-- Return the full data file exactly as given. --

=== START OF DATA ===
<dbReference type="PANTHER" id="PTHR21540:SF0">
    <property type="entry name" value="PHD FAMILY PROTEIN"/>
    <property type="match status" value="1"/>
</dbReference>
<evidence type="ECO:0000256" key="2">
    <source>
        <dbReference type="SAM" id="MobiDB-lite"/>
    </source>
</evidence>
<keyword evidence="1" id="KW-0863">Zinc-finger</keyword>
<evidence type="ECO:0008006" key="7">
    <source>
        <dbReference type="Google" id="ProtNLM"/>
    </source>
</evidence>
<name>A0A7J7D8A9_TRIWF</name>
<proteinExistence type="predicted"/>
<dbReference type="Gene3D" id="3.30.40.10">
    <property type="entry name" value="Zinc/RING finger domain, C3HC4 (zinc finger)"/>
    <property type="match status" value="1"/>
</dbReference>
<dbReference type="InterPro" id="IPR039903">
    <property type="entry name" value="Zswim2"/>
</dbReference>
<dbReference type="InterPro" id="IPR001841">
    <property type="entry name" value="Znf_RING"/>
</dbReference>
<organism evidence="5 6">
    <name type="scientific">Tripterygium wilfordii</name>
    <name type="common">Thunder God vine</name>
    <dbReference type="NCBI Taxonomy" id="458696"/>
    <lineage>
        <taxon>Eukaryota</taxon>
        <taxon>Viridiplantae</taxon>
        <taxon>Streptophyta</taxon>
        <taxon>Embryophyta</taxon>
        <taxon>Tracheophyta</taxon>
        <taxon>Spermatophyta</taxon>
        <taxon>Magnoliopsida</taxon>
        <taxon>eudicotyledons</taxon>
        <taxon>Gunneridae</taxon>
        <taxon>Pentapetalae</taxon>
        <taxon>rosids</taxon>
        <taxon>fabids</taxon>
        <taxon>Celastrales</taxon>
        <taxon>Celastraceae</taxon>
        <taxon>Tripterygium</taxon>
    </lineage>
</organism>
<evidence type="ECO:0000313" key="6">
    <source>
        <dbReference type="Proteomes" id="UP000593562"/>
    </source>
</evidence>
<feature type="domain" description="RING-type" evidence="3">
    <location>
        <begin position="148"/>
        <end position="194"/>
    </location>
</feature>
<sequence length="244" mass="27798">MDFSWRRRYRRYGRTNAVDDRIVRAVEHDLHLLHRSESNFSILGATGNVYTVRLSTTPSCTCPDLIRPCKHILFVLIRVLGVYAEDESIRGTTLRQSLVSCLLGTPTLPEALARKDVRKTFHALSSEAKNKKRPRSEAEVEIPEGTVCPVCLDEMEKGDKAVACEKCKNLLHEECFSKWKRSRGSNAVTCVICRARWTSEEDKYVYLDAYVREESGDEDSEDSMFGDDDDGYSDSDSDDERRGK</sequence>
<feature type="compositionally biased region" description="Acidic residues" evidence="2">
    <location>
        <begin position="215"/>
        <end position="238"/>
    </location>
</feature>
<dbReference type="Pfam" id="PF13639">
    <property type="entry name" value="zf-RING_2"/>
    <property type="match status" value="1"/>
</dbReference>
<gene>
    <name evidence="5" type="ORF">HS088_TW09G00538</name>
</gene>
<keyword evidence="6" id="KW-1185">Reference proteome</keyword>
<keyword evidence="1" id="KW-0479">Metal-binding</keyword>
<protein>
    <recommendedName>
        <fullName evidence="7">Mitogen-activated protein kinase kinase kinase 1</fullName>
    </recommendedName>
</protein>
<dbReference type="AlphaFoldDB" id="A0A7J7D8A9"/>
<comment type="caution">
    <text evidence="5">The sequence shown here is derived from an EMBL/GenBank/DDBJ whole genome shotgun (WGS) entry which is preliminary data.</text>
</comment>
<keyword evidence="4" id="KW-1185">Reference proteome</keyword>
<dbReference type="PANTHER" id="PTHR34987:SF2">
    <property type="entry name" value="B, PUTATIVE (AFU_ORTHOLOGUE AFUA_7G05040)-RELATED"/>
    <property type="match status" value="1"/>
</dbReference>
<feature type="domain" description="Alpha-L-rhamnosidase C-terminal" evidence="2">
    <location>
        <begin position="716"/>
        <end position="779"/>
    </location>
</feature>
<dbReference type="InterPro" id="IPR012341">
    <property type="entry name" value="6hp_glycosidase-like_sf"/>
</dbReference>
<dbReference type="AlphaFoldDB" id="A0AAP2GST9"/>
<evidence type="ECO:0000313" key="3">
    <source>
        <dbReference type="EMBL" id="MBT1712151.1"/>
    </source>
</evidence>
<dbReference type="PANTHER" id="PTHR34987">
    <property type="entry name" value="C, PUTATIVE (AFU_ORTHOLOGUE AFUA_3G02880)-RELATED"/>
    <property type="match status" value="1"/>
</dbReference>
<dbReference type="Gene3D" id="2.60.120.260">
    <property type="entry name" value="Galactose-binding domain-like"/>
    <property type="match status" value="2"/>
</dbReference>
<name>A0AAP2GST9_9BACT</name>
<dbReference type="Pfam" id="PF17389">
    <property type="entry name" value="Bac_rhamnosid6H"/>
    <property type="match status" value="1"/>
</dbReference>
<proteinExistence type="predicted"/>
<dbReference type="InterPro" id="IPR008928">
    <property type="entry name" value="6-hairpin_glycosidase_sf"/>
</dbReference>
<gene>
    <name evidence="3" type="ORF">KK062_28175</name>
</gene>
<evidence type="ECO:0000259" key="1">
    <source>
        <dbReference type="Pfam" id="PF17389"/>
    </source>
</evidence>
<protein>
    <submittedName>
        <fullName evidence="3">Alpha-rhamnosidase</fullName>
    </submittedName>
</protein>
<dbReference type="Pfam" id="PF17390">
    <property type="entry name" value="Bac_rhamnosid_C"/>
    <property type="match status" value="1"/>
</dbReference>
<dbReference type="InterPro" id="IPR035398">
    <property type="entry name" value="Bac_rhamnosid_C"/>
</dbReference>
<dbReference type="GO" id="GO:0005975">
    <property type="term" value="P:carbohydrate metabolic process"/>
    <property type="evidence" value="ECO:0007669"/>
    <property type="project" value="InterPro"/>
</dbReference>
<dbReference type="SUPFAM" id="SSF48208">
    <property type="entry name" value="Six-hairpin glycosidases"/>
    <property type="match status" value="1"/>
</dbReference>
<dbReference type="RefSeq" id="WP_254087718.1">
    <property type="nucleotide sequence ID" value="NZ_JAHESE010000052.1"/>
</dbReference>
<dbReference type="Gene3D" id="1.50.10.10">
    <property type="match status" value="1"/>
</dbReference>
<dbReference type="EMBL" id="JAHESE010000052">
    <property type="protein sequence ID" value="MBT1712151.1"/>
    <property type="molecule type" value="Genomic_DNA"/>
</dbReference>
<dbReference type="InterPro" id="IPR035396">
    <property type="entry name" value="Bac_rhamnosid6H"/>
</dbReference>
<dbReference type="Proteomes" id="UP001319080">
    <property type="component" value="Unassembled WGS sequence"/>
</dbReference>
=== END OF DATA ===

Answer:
<dbReference type="PANTHER" id="PTHR21540:SF0">
    <property type="entry name" value="PHD FAMILY PROTEIN"/>
    <property type="match status" value="1"/>
</dbReference>
<evidence type="ECO:0000256" key="2">
    <source>
        <dbReference type="SAM" id="MobiDB-lite"/>
    </source>
</evidence>
<keyword evidence="1" id="KW-0863">Zinc-finger</keyword>
<evidence type="ECO:0008006" key="7">
    <source>
        <dbReference type="Google" id="ProtNLM"/>
    </source>
</evidence>
<name>A0A7J7D8A9_TRIWF</name>
<proteinExistence type="predicted"/>
<dbReference type="Gene3D" id="3.30.40.10">
    <property type="entry name" value="Zinc/RING finger domain, C3HC4 (zinc finger)"/>
    <property type="match status" value="1"/>
</dbReference>
<dbReference type="InterPro" id="IPR039903">
    <property type="entry name" value="Zswim2"/>
</dbReference>
<dbReference type="InterPro" id="IPR001841">
    <property type="entry name" value="Znf_RING"/>
</dbReference>
<organism evidence="5 6">
    <name type="scientific">Tripterygium wilfordii</name>
    <name type="common">Thunder God vine</name>
    <dbReference type="NCBI Taxonomy" id="458696"/>
    <lineage>
        <taxon>Eukaryota</taxon>
        <taxon>Viridiplantae</taxon>
        <taxon>Streptophyta</taxon>
        <taxon>Embryophyta</taxon>
        <taxon>Tracheophyta</taxon>
        <taxon>Spermatophyta</taxon>
        <taxon>Magnoliopsida</taxon>
        <taxon>eudicotyledons</taxon>
        <taxon>Gunneridae</taxon>
        <taxon>Pentapetalae</taxon>
        <taxon>rosids</taxon>
        <taxon>fabids</taxon>
        <taxon>Celastrales</taxon>
        <taxon>Celastraceae</taxon>
        <taxon>Tripterygium</taxon>
    </lineage>
</organism>
<evidence type="ECO:0000313" key="6">
    <source>
        <dbReference type="Proteomes" id="UP000593562"/>
    </source>
</evidence>
<feature type="domain" description="RING-type" evidence="3">
    <location>
        <begin position="148"/>
        <end position="194"/>
    </location>
</feature>
<sequence length="244" mass="27798">MDFSWRRRYRRYGRTNAVDDRIVRAVEHDLHLLHRSESNFSILGATGNVYTVRLSTTPSCTCPDLIRPCKHILFVLIRVLGVYAEDESIRGTTLRQSLVSCLLGTPTLPEALARKDVRKTFHALSSEAKNKKRPRSEAEVEIPEGTVCPVCLDEMEKGDKAVACEKCKNLLHEECFSKWKRSRGSNAVTCVICRARWTSEEDKYVYLDAYVREESGDEDSEDSMFGDDDDGYSDSDSDDERRGK</sequence>
<feature type="compositionally biased region" description="Acidic residues" evidence="2">
    <location>
        <begin position="215"/>
        <end position="238"/>
    </location>
</feature>
<dbReference type="Pfam" id="PF13639">
    <property type="entry name" value="zf-RING_2"/>
    <property type="match status" value="1"/>
</dbReference>
<gene>
    <name evidence="5" type="ORF">HS088_TW09G00538</name>
</gene>
<keyword evidence="6" id="KW-1185">Reference proteome</keyword>
<keyword evidence="1" id="KW-0479">Metal-binding</keyword>
<protein>
    <recommendedName>
        <fullName evidence="7">Mitogen-activated protein kinase kinase kinase 1</fullName>
    </recommendedName>
</protein>
<dbReference type="AlphaFoldDB" id="A0A7J7D8A9"/>
<comment type="caution">
    <text evidence="5">The sequence shown here is derived from an EMBL/GenBank/DDBJ whole genome shotgun (WGS) entry which is preliminary data.</text>
</comment>
<keyword evidence="4" id="KW-1185">Reference proteome</keyword>
<dbReference type="PANTHER" id="PTHR34987:SF2">
    <property type="entry name" value="B, PUTATIVE (AFU_ORTHOLOGUE AFUA_7G05040)-RELATED"/>
    <property type="match status" value="1"/>
</dbReference>
<feature type="domain" description="Alpha-L-rhamnosidase C-terminal" evidence="2">
    <location>
        <begin position="716"/>
        <end position="779"/>
    </location>
</feature>
<dbReference type="InterPro" id="IPR012341">
    <property type="entry name" value="6hp_glycosidase-like_sf"/>
</dbReference>
<dbReference type="AlphaFoldDB" id="A0AAP2GST9"/>
<evidence type="ECO:0000313" key="3">
    <source>
        <dbReference type="EMBL" id="MBT1712151.1"/>
    </source>
</evidence>
<dbReference type="PANTHER" id="PTHR34987">
    <property type="entry name" value="C, PUTATIVE (AFU_ORTHOLOGUE AFUA_3G02880)-RELATED"/>
    <property type="match status" value="1"/>
</dbReference>
<dbReference type="Gene3D" id="2.60.120.260">
    <property type="entry name" value="Galactose-binding domain-like"/>
    <property type="match status" value="2"/>
</dbReference>
<name>A0AAP2GST9_9BACT</name>
<dbReference type="Pfam" id="PF17389">
    <property type="entry name" value="Bac_rhamnosid6H"/>
    <property type="match status" value="1"/>
</dbReference>
<proteinExistence type="predicted"/>
<dbReference type="InterPro" id="IPR008928">
    <property type="entry name" value="6-hairpin_glycosidase_sf"/>
</dbReference>
<gene>
    <name evidence="3" type="ORF">KK062_28175</name>
</gene>
<evidence type="ECO:0000259" key="1">
    <source>
        <dbReference type="Pfam" id="PF17389"/>
    </source>
</evidence>
<protein>
    <submittedName>
        <fullName evidence="3">Alpha-rhamnosidase</fullName>
    </submittedName>
</protein>
<dbReference type="Pfam" id="PF17390">
    <property type="entry name" value="Bac_rhamnosid_C"/>
    <property type="match status" value="1"/>
</dbReference>
<dbReference type="InterPro" id="IPR035398">
    <property type="entry name" value="Bac_rhamnosid_C"/>
</dbReference>
<dbReference type="GO" id="GO:0005975">
    <property type="term" value="P:carbohydrate metabolic process"/>
    <property type="evidence" value="ECO:0007669"/>
    <property type="project" value="InterPro"/>
</dbReference>
<dbReference type="SUPFAM" id="SSF48208">
    <property type="entry name" value="Six-hairpin glycosidases"/>
    <property type="match status" value="1"/>
</dbReference>
<dbReference type="RefSeq" id="WP_254087718.1">
    <property type="nucleotide sequence ID" value="NZ_JAHESE010000052.1"/>
</dbReference>
<dbReference type="Gene3D" id="1.50.10.10">
    <property type="match status" value="1"/>
</dbReference>
<dbReference type="EMBL" id="JAHESE010000052">
    <property type="protein sequence ID" value="MBT1712151.1"/>
    <property type="molecule type" value="Genomic_DNA"/>
</dbReference>
<dbReference type="InterPro" id="IPR035396">
    <property type="entry name" value="Bac_rhamnosid6H"/>
</dbReference>
<dbReference type="Proteomes" id="UP001319080">
    <property type="component" value="Unassembled WGS sequence"/>
</dbReference>